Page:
Homework 4: mmap() - eager and lazy

In this homework, we learn a little bit about memory management by adding a widely used Unix feature to xv6: mmap(). While mmap can be (and is) used to allocate large chunks of memory, the more interesting use of mmap() is that of mapping a file into memory. This means, you call mmap once, with a file descriptor as argument, and the file immediately appears in virtual memory.

There are at least two main ways to do this. The first is eager: when mmap is called, have the kernel read the file as instructed, put it somewhere convenient in memory, and return a pointer to the location. The second is lazy: take note of the user's request, and return without doing anything further. When the user tries to access the memory, deal with the resulting page-fault, reading in only those pages that the user tries to read, when the user tries to read them.

Getting started

As in the past, git fetch the latest changes, then checkout the origin/hw4 branch which contains some minimal template code, and some more extensive testing code. To test your solution, rebuild and start xv6, then run eager_mmap, lazy_mmap and bad_mmap from the xv6 command line.


The system call sys_mmap() has already been created for you, only it doesn't do much yet. The majority of the homework solution should go here, or in functions called by sys_mmap(). When you run the test programs lazy_mmap and eager_mmap, they crash with the current sys_mmap() implementation. This is to be expected.

Eager solution

In the eager solution, where the lazy argument is 0, sys_mmap() allocates and maps all the memory needed for the file contents (see allocuvm() for an example of how to do this, but for the heap), and reads all of the file contents into the newly allocated memory. To read part of a file, you can use fileread() in file.c, or use it as a template for your own implementation using readi(). Basically, you just want the code that runs for type == FD_INODE.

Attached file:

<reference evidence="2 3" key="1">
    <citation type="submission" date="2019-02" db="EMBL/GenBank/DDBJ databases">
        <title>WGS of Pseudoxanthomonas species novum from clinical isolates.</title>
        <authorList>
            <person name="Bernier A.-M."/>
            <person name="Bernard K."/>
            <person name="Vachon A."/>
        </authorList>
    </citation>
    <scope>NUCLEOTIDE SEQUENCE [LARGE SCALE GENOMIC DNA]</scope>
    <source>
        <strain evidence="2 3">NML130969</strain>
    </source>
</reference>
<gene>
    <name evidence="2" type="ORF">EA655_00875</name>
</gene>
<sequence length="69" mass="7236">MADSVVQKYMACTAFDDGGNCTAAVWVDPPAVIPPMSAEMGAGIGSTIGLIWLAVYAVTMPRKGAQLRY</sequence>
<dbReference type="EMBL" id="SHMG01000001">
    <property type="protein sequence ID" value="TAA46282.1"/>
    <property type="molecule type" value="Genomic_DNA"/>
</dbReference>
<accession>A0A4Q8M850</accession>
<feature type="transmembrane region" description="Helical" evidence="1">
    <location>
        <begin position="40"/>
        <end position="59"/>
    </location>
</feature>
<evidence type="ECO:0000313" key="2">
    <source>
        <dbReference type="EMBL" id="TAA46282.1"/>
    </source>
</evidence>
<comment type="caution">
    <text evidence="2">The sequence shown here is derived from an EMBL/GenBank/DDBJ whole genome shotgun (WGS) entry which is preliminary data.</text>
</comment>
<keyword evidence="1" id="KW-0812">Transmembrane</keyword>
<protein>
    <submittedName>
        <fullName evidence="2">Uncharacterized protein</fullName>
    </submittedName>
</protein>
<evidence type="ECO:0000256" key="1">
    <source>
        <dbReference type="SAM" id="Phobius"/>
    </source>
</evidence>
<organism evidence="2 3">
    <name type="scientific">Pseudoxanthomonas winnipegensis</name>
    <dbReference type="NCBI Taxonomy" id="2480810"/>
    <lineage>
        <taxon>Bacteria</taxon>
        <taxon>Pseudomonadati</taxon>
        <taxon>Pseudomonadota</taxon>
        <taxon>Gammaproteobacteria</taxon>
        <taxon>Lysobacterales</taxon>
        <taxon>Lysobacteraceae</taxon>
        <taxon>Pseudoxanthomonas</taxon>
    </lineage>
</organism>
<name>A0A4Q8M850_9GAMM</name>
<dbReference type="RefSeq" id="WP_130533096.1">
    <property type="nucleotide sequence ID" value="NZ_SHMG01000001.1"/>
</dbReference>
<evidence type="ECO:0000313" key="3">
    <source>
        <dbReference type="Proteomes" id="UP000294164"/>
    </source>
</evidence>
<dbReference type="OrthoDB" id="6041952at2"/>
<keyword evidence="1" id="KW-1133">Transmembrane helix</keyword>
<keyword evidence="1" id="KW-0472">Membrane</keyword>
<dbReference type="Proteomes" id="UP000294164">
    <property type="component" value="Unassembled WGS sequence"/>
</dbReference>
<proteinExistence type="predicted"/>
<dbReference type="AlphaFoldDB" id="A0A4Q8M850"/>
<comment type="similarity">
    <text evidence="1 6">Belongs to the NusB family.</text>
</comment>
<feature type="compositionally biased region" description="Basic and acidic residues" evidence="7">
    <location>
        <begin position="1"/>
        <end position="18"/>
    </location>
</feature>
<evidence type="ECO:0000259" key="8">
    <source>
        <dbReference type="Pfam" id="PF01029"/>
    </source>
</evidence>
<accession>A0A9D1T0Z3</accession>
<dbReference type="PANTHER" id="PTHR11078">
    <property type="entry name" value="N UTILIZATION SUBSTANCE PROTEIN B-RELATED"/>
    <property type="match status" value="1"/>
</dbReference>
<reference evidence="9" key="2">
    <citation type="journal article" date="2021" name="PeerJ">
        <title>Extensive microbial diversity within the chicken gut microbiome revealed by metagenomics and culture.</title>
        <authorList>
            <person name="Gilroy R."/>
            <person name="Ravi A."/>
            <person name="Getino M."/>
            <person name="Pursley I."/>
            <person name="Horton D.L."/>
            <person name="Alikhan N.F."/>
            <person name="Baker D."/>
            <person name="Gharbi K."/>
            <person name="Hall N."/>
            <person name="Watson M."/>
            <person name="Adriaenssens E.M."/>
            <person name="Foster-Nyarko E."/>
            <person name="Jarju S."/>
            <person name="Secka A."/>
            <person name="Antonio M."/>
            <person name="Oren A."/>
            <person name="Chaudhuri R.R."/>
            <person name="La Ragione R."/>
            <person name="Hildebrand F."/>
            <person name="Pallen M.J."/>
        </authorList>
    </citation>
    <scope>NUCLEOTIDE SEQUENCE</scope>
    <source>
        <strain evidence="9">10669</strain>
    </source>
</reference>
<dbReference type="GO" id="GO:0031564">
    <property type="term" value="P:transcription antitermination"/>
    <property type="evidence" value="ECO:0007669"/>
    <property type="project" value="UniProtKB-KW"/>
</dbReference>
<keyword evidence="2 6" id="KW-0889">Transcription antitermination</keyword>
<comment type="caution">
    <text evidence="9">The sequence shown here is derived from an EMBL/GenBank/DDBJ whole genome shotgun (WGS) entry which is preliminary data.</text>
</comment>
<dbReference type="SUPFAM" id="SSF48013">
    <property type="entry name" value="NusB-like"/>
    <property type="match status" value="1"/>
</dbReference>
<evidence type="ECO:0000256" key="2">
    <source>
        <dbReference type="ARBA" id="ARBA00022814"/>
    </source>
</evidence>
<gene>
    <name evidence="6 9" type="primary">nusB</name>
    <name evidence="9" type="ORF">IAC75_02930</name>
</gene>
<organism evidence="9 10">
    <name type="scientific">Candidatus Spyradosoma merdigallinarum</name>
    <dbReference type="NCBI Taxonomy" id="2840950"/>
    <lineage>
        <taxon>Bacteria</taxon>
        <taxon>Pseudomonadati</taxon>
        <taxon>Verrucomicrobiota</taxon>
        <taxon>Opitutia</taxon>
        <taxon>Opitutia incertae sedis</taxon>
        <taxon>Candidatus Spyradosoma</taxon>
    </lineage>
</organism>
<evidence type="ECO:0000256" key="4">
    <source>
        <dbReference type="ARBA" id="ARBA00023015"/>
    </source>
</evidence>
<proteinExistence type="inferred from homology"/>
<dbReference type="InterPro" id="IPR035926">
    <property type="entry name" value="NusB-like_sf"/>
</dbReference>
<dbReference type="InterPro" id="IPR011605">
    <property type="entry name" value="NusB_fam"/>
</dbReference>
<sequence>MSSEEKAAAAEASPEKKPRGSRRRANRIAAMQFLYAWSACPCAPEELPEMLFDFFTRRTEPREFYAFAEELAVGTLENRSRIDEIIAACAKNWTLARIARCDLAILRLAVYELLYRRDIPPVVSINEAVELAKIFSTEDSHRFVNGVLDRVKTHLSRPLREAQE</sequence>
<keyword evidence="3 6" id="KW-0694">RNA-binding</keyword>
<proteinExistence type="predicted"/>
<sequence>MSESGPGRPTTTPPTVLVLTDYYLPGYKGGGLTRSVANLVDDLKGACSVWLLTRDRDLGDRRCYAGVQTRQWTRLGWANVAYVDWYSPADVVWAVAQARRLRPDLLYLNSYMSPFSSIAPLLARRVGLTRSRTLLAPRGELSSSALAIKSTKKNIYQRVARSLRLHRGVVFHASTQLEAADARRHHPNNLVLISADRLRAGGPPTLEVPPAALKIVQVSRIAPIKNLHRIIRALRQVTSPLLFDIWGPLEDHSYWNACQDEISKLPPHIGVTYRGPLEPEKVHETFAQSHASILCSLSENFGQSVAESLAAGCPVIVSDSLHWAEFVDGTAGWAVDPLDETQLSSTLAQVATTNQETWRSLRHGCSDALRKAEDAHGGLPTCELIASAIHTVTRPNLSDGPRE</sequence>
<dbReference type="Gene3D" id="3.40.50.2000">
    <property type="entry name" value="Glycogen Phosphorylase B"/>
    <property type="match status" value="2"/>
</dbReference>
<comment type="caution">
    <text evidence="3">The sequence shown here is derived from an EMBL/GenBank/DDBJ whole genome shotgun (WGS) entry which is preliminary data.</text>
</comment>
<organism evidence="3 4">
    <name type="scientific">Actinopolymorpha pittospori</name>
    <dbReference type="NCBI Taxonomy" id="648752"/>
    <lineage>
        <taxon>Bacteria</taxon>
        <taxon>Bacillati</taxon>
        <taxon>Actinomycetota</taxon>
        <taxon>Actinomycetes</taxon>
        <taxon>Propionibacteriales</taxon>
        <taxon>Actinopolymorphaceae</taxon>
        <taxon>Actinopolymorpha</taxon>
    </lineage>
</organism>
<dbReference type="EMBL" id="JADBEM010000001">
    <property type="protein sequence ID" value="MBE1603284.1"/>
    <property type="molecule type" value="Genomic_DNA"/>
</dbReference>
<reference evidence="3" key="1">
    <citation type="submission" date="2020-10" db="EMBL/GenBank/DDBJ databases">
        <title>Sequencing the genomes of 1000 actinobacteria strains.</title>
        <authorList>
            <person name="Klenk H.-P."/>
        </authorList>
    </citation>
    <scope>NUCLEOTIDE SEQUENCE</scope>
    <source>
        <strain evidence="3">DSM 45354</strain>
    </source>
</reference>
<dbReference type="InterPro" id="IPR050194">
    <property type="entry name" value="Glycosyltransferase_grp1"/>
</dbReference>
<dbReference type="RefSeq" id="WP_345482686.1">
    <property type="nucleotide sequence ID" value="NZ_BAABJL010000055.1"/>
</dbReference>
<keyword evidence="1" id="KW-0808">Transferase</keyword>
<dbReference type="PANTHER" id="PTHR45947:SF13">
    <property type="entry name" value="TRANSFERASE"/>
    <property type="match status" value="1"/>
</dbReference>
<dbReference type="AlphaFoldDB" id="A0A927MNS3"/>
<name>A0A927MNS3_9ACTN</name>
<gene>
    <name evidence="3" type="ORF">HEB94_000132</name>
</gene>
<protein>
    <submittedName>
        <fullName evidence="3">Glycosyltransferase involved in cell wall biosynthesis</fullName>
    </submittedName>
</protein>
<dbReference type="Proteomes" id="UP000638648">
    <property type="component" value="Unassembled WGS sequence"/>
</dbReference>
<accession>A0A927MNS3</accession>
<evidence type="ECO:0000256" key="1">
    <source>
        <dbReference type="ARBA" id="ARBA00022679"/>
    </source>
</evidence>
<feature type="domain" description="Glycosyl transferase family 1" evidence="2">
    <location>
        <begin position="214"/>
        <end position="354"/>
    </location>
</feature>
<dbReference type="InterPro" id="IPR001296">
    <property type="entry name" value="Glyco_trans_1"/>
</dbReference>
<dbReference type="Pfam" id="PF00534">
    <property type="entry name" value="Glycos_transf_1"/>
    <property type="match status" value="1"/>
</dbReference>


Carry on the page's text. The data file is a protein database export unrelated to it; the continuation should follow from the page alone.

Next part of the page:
For both the eager and the lazy solution, you should map mmap() regions into addresses 0x40000000 and above - halfway between zero and the kernel area at 0x80000000. You should expect there to be more than one call to mmap(), so you can't overwrite/reuse any mmap areas you created in earlier calls. You'll want to store any state you need to keep inside struct proc.

To test your program, run the user program eager_mmap which exists in the hw4 branch from the xv6 command line.

Lazy solution

The lazy solution works quite differently. When the lazy argument is 1, sys_mmap() should not allocate or map any memory, nor does it read anything from disk. Instead, it records the request in struct proc, and returns a pointer immediately. Initially, this pointer points to an unallocated and unmapped part of the virtual address space.

Later, when the process tries to read from or write to the memory area it just mmap ed, a page fault occurs. You should create page fault handling code (in trap.c, or called from trap.c) that allocates the appropriate page to serve this read/write, and fills the page with the appropriate contents from the file. To figure out what address the program tried to access, just read the CR2 register. There is a handy helper function for this, called rcr2(), defined in x86.h.

To test your program, run the user program lazy_mmap. The hw4 template has a modification to exit(), that prints out the number of system free pages before exiting. The lazy solution should have about 17 more free pages than the eager solution. A full sample of the correct solution output is provided below.

Bonus problem

Using some of your code for homework 3, and the display device file from the hw3 template, implement mmap() for the display device file, and a modify imshow.c to use mmap() instead of read() and write().


As in the past, push your local hw4 branch to a branch named hw4 in your turn-in repo. To verify the correctness of your patch, clone the turn in repo in a new folder, checkout hw4, build and test.

Sample output

$ eager_mmap
About to make first mmap. Next, you should see the first sentence from README
xv6 is a re-implementation of Dennis Ritchie's and Ken Thompson's Unix
Version 6 (v6)

Second mmap coming
xv6 @ UIC ROCKS!!!

Exiting process. System free pages is 56761
$ lazy_mmap
About to make first mmap. Next, you should see the first sentence from README
xv6 is a re-implementation of Dennis Ritchie's and Ken Thompson's Unix
Version 6 (v6)

Second mmap coming
xv6 @ UIC ROCKS!!!

Exiting process. System free pages is 56778

This topic: CS385 > WebLeftBar > LectureRecordings > Syllabus > Homeworks > Homework4
Topic revision: r3 - 2016-09-26 - 02:21:37 - Main.jakob
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